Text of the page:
With shock collars, it is this underlying premise that is fundamentally different.  Bark collars shock dogs to suppress barking.  Barking reduces because the dog does not like the shock.  If the shock were neutral, nothing would change.  If it were pleasurable like a T.E.N.S. machine, barking would increase.  Barking would increase because the dog would be learning that barking leads to massages.

The same goes for electronic training collars used as negative reinforcement.  Negative reinforcement is like the game “Uncle.”  Children pinch one another.  They keep pinching until the other child says, “Uncle.”  The behaviour of saying uncle leads to cessation of pinching or relief.  Similarly, dogs turn the shock off by obeying a command.  Reinforcement is the cessation of the electronic stimulation – relief.  Dogs that respond quickly can “beat the buzzer”, avoiding shock altogether.

“Pleasant” shock, under the level of aversiveness wouldn’t be effective here either.  Ask a dog, “Do you want the electrical current to stop?”  The answer needs to be, “yes” or the collar will not work as designed.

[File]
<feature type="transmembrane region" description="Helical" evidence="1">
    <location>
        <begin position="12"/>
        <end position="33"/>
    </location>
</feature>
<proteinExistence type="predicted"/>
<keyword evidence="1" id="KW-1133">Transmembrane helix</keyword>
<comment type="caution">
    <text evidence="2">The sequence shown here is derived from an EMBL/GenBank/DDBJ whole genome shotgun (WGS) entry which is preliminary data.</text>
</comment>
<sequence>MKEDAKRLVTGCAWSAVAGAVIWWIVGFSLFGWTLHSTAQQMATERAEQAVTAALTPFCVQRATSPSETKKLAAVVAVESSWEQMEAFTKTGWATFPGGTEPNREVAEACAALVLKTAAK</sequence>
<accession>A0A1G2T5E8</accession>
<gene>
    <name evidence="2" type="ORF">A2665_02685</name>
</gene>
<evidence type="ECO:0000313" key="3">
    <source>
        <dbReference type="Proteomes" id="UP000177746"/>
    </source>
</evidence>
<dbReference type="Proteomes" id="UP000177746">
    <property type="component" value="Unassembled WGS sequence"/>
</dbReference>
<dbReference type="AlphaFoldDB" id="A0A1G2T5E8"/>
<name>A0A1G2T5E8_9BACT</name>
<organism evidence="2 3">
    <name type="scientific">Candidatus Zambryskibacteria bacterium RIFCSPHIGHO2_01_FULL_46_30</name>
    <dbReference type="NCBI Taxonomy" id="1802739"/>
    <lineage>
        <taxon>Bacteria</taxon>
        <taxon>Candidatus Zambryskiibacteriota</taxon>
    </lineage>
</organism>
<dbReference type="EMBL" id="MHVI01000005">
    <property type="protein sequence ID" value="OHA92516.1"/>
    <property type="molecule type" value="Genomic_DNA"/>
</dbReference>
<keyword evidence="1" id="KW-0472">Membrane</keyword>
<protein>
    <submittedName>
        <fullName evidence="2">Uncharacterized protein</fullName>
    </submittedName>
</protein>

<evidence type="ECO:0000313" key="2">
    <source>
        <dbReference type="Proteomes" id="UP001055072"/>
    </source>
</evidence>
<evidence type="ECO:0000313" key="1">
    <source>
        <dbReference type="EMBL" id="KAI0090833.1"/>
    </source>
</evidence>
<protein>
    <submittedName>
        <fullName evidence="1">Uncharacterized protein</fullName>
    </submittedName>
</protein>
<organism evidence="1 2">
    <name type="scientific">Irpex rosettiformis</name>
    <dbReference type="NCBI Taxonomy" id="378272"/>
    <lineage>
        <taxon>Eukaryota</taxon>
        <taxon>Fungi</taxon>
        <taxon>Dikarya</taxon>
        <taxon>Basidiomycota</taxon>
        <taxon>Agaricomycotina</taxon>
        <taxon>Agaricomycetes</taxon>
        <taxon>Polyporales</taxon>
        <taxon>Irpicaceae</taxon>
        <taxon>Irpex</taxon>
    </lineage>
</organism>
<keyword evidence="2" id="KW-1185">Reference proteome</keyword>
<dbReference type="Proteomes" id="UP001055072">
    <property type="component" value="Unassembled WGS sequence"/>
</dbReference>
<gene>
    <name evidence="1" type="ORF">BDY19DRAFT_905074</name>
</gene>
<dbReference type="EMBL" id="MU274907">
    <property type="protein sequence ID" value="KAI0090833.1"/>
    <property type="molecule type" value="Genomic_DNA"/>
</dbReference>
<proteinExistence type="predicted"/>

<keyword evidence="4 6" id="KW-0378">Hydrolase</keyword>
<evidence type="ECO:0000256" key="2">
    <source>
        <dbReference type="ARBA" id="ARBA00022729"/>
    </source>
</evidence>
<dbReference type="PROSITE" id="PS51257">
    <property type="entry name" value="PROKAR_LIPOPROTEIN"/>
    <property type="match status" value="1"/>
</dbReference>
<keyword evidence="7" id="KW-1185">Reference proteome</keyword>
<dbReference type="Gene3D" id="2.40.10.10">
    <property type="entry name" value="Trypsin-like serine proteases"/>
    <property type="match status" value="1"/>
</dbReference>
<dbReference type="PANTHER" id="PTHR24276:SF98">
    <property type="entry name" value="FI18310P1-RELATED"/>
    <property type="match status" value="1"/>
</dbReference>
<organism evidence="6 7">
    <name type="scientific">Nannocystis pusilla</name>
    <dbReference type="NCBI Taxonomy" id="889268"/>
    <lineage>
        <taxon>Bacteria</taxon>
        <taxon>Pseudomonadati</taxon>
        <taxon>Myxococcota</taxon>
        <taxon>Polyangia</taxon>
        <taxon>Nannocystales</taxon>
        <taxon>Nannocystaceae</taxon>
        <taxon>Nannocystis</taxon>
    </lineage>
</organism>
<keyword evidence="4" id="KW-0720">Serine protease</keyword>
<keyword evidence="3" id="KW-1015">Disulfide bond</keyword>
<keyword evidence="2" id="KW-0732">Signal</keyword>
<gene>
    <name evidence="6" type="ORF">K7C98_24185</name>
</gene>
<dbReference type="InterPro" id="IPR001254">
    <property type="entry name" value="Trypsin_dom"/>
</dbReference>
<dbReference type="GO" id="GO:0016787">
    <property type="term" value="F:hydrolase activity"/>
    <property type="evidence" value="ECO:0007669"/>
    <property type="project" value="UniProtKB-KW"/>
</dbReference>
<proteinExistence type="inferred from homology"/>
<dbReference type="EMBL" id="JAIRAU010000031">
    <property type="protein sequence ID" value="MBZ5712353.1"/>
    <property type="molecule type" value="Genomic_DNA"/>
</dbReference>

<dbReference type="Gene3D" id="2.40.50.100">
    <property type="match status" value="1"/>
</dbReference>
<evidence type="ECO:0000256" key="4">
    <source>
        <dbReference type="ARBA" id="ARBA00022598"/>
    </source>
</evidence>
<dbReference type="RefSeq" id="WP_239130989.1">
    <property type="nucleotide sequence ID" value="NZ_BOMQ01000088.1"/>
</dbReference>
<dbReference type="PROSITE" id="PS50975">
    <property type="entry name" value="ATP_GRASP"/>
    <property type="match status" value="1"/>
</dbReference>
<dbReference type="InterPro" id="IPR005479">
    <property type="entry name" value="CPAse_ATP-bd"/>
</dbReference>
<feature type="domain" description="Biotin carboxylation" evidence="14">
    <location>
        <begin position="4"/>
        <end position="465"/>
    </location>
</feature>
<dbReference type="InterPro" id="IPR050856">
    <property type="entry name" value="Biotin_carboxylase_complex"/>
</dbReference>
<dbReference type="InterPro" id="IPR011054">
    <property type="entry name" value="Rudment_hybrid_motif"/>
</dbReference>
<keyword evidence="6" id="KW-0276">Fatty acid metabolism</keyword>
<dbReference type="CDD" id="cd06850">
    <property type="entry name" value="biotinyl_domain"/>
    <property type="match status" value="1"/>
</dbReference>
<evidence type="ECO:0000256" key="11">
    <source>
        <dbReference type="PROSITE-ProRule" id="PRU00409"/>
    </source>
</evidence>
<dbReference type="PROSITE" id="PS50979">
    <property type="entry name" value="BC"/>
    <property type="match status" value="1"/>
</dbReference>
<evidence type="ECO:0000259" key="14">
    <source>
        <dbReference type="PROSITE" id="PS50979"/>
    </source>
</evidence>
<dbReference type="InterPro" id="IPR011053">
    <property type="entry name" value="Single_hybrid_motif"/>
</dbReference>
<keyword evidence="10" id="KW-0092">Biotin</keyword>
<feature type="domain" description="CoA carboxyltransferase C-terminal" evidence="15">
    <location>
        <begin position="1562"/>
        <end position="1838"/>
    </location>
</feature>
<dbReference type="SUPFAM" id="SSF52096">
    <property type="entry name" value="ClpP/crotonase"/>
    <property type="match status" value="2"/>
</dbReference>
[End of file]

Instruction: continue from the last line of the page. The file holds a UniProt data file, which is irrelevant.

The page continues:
Both may involve electrical current but the intensity is on a gradient.  Many things are on gradients.  Music is nice, unless it is too loud.  Massage feels good, unless Olga the Horrible is hurting you.  (My apologies to anyone named Olga.  Olga was the name of the massage therapist who hurt me.)  Light helps us see unless it is glaring.  Flowers smell pretty unless it is an overdose of noxious perfume.  Cool water makes a refreshing swim.  Cold water is icy and painful.  Food is usually fabulous, unless you have eaten excessively and feel nauseated.

No one thing fits neatly into a naughty or nice category.  Dogs decide what they find pleasant, neutral and aversive.  We infer how the dog feels by observing their change in behaviour.

I would have gladly paid Olga the Horrible to stop the massage.  Massage therapist Mike was different.  He had magic hands.  I would pay money for longer massages.  Olga’s massages were aversive.  Brad’s were appetitive.  I was not screaming and thrashing in pain with Olga.  I just wanted it to stop and it changed my behaviour.  Contrary to popular belief, it’s not the dog’s attitude that will tell you if the training is aversive.  It is the dog’s responses.